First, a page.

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THEATER REVIEWS 'NAKED LONGINGS' AND 'PIES' : Feminine Opposites : Two plays by women are diametrically opposed. One is all subtext; the other is a loosely formed series of character sketches.

February 20, 1992|PHILIP BRANDES | SPECIAL TO THE TIMES

Maturity, diversity and struggle.

Those were the overall impressions that came from two works by women playwrights that opened up the coast last week. Flinging down the gauntlet to the traditional boys club of dramaturgy, both plays confidently challenge viewer expectations with highly original material.

And both are new to local audiences. "Naked Longings" by Terre Ouwehand gets its first outing anywhere under the auspices of Actors and Playwrights Theatre, a Santa Barbara company dedicated to developing new plays.

"Pies" is the West Coast premiere of a one-woman piece written and performed by Donna Donnelly, an Equity Artist-in-Residence at the PCPA Theaterfest.

Although the authors bring distinctly feminine sensibilities to these shows, both take as axiomatic that there is an established place for women playwrights and move on to the broader context of survival in the modern world.

Yet they're about as far apart in their approaches as you could imagine, with complementary strengths and weaknesses. Taken as a pair, they perfectly illustrate the fundamental dramatist's dilemma--balancing the particulars of individual stories against universal themes.

"Naked Longings," the more ambitious though at times overreaching of the two, aspires almost exclusively to universal concerns. More a psychological exploration than a traditionally structured narrative, it's nothing less than the search for an integrated self dramatized as a mythic quest.

Subtitled "a portrait of the artist as a young archetype," the work is a series of encounters between an unnamed protagonist (Robert Demetriou, referenced in the program simply as the Player) and similarly anonymous characters who represent his fundamental relationships--with parents, lovers and the various controlling influences he confronts in his struggle for identity.

Loss and pain are the dominant chords throughout these episodes, from early abandonment by father in childhood to adult longing for union with a married woman (Cali Rae Turner) who won't leave her husband and take up with him. Here, as in other sex role reversals, Ouwehand attempts to bridge the gender gap by inviting us to consider the anguish of blocked fulfillment from an inverted perspective.

Flitting about him with alternating taunts and encouragements are a pair of mockingly seductive Fates (Leslie Gangl-Howe and Maria Dela Vega). "The need to know why is a device to avoid reality," they say in response to his demand for rational connections between events. Where the Player flounders helplessly in shifting emotional tides, these Fates have the feminine edge--greater insight and facility with emotions. They give him clues to his quandary, but like all mythic heroes, he must piece together the riddle of life for himself.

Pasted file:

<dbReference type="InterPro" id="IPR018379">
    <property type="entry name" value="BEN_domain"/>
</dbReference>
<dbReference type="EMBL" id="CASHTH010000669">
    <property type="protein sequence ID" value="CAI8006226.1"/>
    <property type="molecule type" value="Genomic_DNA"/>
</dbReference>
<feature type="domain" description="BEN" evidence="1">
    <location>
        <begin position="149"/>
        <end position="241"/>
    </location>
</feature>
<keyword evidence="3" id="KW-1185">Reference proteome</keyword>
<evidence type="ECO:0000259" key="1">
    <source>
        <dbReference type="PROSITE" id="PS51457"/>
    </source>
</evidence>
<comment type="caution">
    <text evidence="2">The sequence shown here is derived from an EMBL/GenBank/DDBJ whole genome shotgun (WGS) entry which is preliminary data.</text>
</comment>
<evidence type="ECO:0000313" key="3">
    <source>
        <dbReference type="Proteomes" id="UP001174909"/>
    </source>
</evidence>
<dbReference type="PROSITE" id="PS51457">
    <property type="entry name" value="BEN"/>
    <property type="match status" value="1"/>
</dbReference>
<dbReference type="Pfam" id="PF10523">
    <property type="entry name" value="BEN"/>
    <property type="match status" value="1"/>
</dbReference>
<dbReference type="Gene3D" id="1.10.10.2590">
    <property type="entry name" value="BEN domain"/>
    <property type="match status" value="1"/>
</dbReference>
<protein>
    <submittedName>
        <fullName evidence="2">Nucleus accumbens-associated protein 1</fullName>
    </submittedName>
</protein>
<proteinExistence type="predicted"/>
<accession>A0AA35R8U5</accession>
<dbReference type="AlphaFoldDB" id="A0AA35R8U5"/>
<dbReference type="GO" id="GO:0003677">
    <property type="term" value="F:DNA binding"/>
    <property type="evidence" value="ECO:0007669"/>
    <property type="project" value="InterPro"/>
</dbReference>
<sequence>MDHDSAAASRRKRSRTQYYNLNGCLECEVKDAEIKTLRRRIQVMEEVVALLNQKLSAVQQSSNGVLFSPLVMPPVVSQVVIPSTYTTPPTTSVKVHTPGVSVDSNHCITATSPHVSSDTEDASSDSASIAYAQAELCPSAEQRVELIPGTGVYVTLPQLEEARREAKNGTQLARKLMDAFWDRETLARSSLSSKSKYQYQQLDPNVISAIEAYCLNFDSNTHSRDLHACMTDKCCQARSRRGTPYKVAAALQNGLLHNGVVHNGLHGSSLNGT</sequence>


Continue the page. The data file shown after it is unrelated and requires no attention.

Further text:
Ultimately, the Player is left to confront his own fragmented self and, armed with sword, shield and a baseball catcher's chest protector, he engages in a mock-heroic battle against the dead, mechanical vestiges of his own socialization.

Ouwehand's strongest skills are literary: There's a sharp urgency to her dialogue, a passionate search for the "moment of beauty against the entropy of worlds," rendered even more powerful by Fiona Hunter's taut direction. In perfect unison, the Fates chirp their cryptic, often poetic (and sometimes pretentious) chorus.

Their motto is, "Nothing is ever said directly."

That's probably truer for this play than it needs to be; all too often, the piece becomes mired in its own symbolism and obliquely linked chronology. Deciphering the identities and relationships between the various characters that pop in and out becomes a full-time job and presents needless obstacles for an audience already immersed in heady waters.

Where Ouwehand's play works its way out from the archetypal catacombs of experience, "Pies" takes the opposite tack: It offers an impeccable depiction of surface realism that suggests deeper currents in the lives of six women, all portrayed by the playwright.

In a work that grew out of Donnelly's compulsive people-watching, each character has a distinct identity, unlike the generic icons in Ouwehand's drama. For an uninterrupted 1 1/2 hours, Donnelly transforms herself into the middle-aged proprietress of a Hollywood pie shop, her Valley Girl employee and four of their customers.

The glistening promises of Tinseltown hold sway over all their dreams.

There's Magee, a ruthless studio executive spouting platitudes from Werner Erhardt and Donald Trump. Ruthie is an 80-year-old milliner fondly reminiscing about making hats for Clark Gable. The transplanted New Yorker, Camilla--a former hostess from the Peppermint Lounge who still dresses in red and white--is so steeped in urban paranoia that she can't put her address and phone number on job applications.

Each person is a survivor, passing personal tests in life just as heroically as the wounded child-turned-warrior in "Naked Longings."

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